This is the third in a series on workplace investigations, an effective tool to uncover – and deal with – problems that threaten to undermine your business.

Neutral investigation

Image courtesy of Stuart Miles and

This week we’ll explore the ins and outs of conducting a neutral investigation.

You’ll want assurance that the investigation proceeded properly and without bias if the case goes to court. The California Supreme Court has ruled that a jury’s job is not to determine whether an employee’s alleged misconduct occurred, but whether the employer conducted the investigation appropriately and reached reasonable conclusions based on that investigation. So how you conduct your investigation can be the difference between a judgment in your favor, or a huge damage award to an employee.

The first thing an employer needs to do is choose an unbiased investigator.

  1. Don’t choose someone who witnessed an incident involved in the investigation. That person will have preconceived ideas and is no longer impartial. Instead, her or she is a witness.
  2. Don’t choose someone in the chain of command. That includes someone who reports to the accused, is lower on the corporate ladder than the accused, or someone who supervises the accused. A supervisor might be motivated to find the employee innocent so that the supervisor won’t look bad.  But even if the supervisor is unbiased, there might be a perception of bias. Employees have to believe that accusations are taken seriously. If they believe that allegations of misconduct are only investigated by those with a motive to find the accused innocent, they won’t bring problems to management’s attention.

The investigator also needs to have requisite training and experience in workplace investigations. Therefore, it’s imperative to choose a human resources professional trained in workplace investigations who is also uninvolved in the situation. Or you can choose an outside investigator, typically an attorney trained in investigations.

Using an attorney might allow communications between management and the investigator to be covered by attorney-client privilege. If the case goes to court, however, you will likely have to take another look at whether you want to maintain that privilege.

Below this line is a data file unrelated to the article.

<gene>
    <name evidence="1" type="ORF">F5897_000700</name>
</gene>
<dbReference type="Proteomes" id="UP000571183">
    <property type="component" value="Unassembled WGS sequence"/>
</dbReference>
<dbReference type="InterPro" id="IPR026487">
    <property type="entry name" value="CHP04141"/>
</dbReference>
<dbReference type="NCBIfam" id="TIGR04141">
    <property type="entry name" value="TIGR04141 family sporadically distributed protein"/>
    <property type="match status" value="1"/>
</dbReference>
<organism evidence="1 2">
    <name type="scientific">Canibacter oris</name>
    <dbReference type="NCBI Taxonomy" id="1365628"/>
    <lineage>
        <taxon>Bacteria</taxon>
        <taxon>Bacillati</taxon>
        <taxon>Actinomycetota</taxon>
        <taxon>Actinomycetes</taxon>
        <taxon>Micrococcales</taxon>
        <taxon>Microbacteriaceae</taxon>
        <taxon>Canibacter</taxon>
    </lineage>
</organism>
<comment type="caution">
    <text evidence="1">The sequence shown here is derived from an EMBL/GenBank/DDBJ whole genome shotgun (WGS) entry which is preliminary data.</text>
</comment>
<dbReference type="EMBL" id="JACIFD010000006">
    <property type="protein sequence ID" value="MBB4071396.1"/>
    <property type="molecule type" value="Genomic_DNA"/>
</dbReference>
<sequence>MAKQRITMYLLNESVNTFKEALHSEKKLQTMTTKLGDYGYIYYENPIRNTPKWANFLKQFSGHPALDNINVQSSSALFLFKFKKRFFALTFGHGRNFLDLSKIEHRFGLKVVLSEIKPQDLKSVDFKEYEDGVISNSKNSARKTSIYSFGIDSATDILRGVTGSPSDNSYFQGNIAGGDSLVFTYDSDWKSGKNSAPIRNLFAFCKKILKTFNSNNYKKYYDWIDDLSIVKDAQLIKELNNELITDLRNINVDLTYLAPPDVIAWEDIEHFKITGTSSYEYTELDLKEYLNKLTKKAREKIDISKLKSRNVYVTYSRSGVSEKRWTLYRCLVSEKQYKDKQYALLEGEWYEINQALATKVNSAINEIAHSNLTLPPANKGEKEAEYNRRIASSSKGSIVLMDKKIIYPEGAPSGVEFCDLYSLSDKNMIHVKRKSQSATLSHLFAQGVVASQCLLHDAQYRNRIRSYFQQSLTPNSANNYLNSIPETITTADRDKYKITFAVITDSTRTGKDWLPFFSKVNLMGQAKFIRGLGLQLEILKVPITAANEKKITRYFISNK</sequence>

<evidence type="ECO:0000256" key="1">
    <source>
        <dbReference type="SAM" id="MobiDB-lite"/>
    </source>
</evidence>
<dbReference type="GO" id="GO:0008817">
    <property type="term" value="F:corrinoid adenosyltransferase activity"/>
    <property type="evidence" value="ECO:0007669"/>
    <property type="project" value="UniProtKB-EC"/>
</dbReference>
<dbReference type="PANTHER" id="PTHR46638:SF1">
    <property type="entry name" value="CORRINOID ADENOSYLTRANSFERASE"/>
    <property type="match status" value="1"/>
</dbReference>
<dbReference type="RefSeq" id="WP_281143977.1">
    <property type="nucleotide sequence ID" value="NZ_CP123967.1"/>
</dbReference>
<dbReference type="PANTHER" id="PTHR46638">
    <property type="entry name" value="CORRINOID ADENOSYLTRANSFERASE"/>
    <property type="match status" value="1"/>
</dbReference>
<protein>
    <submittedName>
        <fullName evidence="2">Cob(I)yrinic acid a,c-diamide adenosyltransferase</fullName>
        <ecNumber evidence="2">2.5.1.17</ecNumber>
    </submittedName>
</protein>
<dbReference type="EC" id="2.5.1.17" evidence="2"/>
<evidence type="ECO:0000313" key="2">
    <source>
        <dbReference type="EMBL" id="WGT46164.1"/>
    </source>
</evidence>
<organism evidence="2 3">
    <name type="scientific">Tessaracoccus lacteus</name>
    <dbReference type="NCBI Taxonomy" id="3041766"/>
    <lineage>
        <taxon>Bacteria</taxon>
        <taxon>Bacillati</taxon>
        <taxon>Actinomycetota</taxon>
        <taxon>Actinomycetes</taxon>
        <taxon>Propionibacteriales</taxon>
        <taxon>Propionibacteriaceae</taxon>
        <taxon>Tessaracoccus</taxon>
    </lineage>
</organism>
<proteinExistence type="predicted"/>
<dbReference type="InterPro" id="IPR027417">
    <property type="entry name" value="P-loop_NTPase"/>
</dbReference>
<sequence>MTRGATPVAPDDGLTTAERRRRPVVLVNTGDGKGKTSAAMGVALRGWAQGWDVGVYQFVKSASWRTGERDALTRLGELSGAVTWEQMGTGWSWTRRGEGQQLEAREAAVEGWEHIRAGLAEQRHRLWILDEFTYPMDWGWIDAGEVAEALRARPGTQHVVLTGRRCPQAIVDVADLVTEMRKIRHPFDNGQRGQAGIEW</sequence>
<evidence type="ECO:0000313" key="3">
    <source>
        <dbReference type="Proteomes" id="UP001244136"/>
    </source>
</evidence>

As an employer, take care not to promise confidentiality you can’t deliver. Confidentiality has to be balanced against the need for a thorough investigation. Witnesses need a certain amount of information, as does the accused employee, in order to effectively respond to the allegations against him or her. However, information should be shared only with those who need to know. Witnesses should also be advised – preferably in writing – not to talk about the investigation or try to influence potential witnesses.

The need for an experienced investigator becomes clear when it comes to discussing the thoroughness of an investigation. An inexperienced investor might not interview enough witnesses. For example, the investigation might extend to former employees or even the company’s customers. What’s more, some witnesses might have to be re-interviewed because of additional information uncovered during the course of the investigation.

An experienced investigator interviews – and re-interviews – all appropriate witnesses – and knows when he or she has enough information to stop interviewing and proceed to the next step.

The experienced investigator also knows whom to interview first – usually it’s not the accused – and how to ask open-ended, non-leading questions. The complainant shouldn’t be invited simply to tell his or her story. The investigator, with knowledge of relevant law behind him or her, will have to do some probing. And, while the investigator might want to start off in a non-confrontational manner with the accused, at some point, he or she will have to press that person on specifics about each accusation.

Credibility is another important factor. In cases with conflicting versions of events, the investigator has to weigh each party’s credibility and make a determination. Occasionally an investigator may decide that no determination is possible, but that’s the exception, not the rule.

In most circumstances, an investigator can make a determination, and that determination will be based, in part, on credibility.
Proper documentation is essential.  You’ll want to document interviews with witnesses as well as steps taken during the investigation. When the investigation is complete, the investigator will write a report summarizing the results of the investigation and setting forth the conclusions reached. The report should discuss any credibility determinations, possible discipline to be imposed and the reasons for the discipline.

Next: How an investigator properly evaluates credibility.

Workplace Investigations, Part I: The Basics
Yes, You Need a Workplace Investigation

If you have questions or concerns about workplace investigations, contact Johnson Employment Law for guidance, 949-238-8044.